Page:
Charlie would soon graduate from MIT with a degree in physics, work for the Environmental Protection Agency and the House Select Committee on Homeland Security. After graduating from Yale Law School, he would go on to teach law at Case Western Reverse University School of Law in Cleveland, Ohio. In 2011, President Barack Obama nominated him for membership on the Board of Trustees of the Marry M. Goldwater Scholarship and Excellence in Education Program. So he’s doing alright for himself.

Case Western Reserve University School of Law

Case Western Reserve University School of Law

4. Anna Chlumsky

After a few modeling gigs, and some film extra work, an 11-year-old Anna Clumsky was cast as the lead role of Vada in the 1991 hit My Girl. The film immediately changed her life, propelling her to the top of the industry, a female counterpart to her co-star Macaulay Culkin. She would go on to star in a sequel, and a handful of less successful films, like Gold Diggers: The Secret of Bear Mountain.

Columbia Pictures/courtesy Everett Collection

Columbia Pictures/courtesy Everett Collection

Sadly, when puberty arrived, the roles dried up. Anna stepped away from acting, focusing on school. After graduating from the University of Chicago in 2002 with a BA in International Studies, she moved to New York and worked as an editorial assistant at HarperCollins for science-fiction novels. But Anna soon realized she missed acting. She got formal training at the Atlantic Acting School in Manhattan, and began booking roles again. Bit parts on Law & Order and 30 Rock, and films like In the Loop and The Pill, led to her current role on HBO’s Veep.

FilmBuff courtesy Everett Collection

FilmBuff courtesy Everett Collection

3. Elijah Wood

A small town Iowa boy, the combined might of a Paula Abdul video (“Forever Your Girl”) and a bit part in Back to the Future 2 would be enough to bring young Elijah Wood to Los Angeles permanently. It seems he hasn’t slowed down since. Childhood parts in Radio Flyer and North would lead to more adult roles in Deep Impact and The Ice Storm.

Columbia courtesy Everett Collection

Columbia courtesy Everett Collection

Unlike many other child stars, Elijah seems to have transitioned seamlessly into adult roles. That may be a matter of genetics, and the fact that he seems to have skipped the awkward phase altogether. Or it may just be a good head on his shoulders. Whatever the reasons, when Peter Jackson and The Lord of the Rings came calling, Elijah was ready. The gigantic success of those films led to numerous opportunities. He’s played a serial killer in Frank Miller’s Sin City, a penguin who can tap dance in Happy Feet, and a guy who pals around with a talking dog on Wilfred. He’s even started his own record company, Simian Records. He seems to have built an idiosyncratic career that’s both under the radar and lacking in failure. (He certainly dodged a bullet sitting out The Hobbit movies…)

Cinedigm Courtesy Everett Collection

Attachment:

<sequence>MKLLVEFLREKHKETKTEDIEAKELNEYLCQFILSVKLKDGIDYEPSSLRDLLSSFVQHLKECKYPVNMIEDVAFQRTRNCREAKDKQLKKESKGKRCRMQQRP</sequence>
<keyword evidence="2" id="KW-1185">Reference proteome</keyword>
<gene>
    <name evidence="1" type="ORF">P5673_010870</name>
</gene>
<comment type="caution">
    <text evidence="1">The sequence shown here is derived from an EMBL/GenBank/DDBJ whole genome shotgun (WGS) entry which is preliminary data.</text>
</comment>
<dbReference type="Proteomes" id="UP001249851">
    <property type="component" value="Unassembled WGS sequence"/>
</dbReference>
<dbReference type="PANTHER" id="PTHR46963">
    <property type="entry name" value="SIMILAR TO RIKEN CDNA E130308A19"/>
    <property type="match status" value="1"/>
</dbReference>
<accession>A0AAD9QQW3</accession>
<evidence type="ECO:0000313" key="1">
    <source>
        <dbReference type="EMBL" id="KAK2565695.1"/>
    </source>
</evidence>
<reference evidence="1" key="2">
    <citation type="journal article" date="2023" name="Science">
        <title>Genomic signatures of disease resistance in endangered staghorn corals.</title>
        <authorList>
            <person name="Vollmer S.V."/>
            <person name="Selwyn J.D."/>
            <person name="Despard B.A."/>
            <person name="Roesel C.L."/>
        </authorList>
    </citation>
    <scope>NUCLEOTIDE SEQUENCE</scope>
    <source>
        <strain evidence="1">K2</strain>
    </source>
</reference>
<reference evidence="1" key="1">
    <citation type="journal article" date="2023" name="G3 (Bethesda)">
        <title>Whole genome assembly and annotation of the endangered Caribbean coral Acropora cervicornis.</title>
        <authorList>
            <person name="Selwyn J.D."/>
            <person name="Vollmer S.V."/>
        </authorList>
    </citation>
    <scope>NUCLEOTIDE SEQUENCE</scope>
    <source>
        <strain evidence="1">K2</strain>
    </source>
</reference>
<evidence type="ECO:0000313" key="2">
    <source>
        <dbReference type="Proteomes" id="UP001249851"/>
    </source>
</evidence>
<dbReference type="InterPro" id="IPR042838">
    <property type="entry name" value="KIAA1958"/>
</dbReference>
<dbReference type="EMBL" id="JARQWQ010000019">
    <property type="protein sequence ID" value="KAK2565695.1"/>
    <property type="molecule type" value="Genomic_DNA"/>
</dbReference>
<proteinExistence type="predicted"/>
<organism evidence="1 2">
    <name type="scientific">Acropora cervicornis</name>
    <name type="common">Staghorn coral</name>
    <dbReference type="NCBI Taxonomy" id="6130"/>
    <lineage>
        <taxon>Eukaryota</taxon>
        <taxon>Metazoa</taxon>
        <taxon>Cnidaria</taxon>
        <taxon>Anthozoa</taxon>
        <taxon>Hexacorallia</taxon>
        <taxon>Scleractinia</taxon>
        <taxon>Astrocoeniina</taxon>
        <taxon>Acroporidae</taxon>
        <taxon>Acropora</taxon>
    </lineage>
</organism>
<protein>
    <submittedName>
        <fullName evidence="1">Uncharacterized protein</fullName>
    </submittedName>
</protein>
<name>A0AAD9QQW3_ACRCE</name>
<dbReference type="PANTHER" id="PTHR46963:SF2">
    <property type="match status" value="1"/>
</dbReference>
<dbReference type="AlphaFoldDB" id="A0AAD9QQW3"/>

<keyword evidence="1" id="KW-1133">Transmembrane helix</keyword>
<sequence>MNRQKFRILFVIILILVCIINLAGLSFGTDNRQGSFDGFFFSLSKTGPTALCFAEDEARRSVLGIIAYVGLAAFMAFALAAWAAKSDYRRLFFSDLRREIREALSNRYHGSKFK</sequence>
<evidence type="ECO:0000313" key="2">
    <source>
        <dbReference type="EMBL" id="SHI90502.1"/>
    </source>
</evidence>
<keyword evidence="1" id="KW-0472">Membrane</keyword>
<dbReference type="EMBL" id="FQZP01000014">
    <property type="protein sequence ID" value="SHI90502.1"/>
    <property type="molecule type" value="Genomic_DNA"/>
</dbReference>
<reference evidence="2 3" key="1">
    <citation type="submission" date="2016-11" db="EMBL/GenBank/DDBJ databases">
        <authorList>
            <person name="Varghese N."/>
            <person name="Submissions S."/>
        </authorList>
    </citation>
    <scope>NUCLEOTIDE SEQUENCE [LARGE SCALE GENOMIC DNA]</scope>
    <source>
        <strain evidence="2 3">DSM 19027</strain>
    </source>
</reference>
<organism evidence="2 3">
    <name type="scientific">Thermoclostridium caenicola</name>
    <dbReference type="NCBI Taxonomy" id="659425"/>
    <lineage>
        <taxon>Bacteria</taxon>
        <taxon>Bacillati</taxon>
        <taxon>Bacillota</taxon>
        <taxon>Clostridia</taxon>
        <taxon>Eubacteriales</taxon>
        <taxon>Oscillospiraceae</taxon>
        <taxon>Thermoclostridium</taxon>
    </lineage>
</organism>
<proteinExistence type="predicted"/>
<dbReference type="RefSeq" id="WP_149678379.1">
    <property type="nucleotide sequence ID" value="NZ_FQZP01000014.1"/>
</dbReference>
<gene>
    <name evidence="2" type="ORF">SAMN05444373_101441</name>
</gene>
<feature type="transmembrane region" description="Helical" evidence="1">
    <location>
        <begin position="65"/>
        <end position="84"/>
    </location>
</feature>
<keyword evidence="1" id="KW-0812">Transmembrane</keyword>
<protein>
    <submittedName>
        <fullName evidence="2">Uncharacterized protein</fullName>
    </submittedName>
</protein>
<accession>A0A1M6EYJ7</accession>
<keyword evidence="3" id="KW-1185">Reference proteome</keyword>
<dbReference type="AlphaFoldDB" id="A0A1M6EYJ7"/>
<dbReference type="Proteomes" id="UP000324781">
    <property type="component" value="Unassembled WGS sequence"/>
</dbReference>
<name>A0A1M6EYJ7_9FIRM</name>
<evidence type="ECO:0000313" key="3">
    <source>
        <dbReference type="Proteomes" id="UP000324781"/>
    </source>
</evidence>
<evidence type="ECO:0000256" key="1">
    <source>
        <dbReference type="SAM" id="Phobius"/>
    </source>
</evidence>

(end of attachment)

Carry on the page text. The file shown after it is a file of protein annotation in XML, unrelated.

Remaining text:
Cinedigm Courtesy Everett Collection

2. Fred Savage

There was a point just after The Princess Bride, as The Wonder Years was redefining what television could be, and The Wizard was calling to the children of America like a Nintendo siren song, that few could claim to be a bigger star than Fred Savage. In fact, Fred is the youngest actor to ever earn an Emmy nomination for Outstanding Lead Actor in a Comedy Series.

Columbia Pictures courtesy Everett Collection

Columbia Pictures courtesy Everett Collection

But puberty came in like a lion, and his “cute kid” status evaporated in a series of pimples and voice cracks. The work dried up, and Fred transitioned behind the camera. Today, he is one of the most in-demand directors in television, having worked on It’s Always Sunny in Philadelphia, Modern Family and 2 Broke Girls. Still, old dreams are hard to let go of. It was recently announced that he would be returning to his acting roots in a pilot with Rob Lowe, called The Grinder.

Sony Pictures Courtesy Everett Collection

Sony Pictures Courtesy Everett Collection

1. Mara Wilson

After watching her brother Danny act in commercials, a five-year-old Mara decided to get in the game. It was a good choice — she would makes her film debut in the megahit Mrs. Doubtfire. That would lead to a starring role in the 1994 Miracle on 34th Street remake, and a titular turn in Matilda the next year.

TriStar Picturescourtesy Everett Collection

TriStar Picturescourtesy Everett Collection

But despite a series of awards for her performances, Mara left showbiz after starring in Thomas and the Magic Railroad back in 2000. After that, acting gave way to education. Since then, she’s reinvented herself as a blogger, author, Twitter superstar and a quintessential voice on child actors. If seeming down to earth was a career, she would be Donald Trump.

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Give Back

Last-Minute Holiday Gift Guide

Hits from the '80s are on repeat all Christmas Eve and Day on IFC.

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GIFs via Giphy, Photos via The Everett Collection

It’s the final countdown to Christmas and thanks to IFC’s movie marathon all Christmas Eve and Christmas Day, you can revel in classic ’80s films AND find inspiration for your last-minute gifts. Here are our recommendations, if you need a head start:

Musical Instrument

Great analog entertainment substitute when you refuse to give your kid the Nintendo Switch they’ve been drooling over.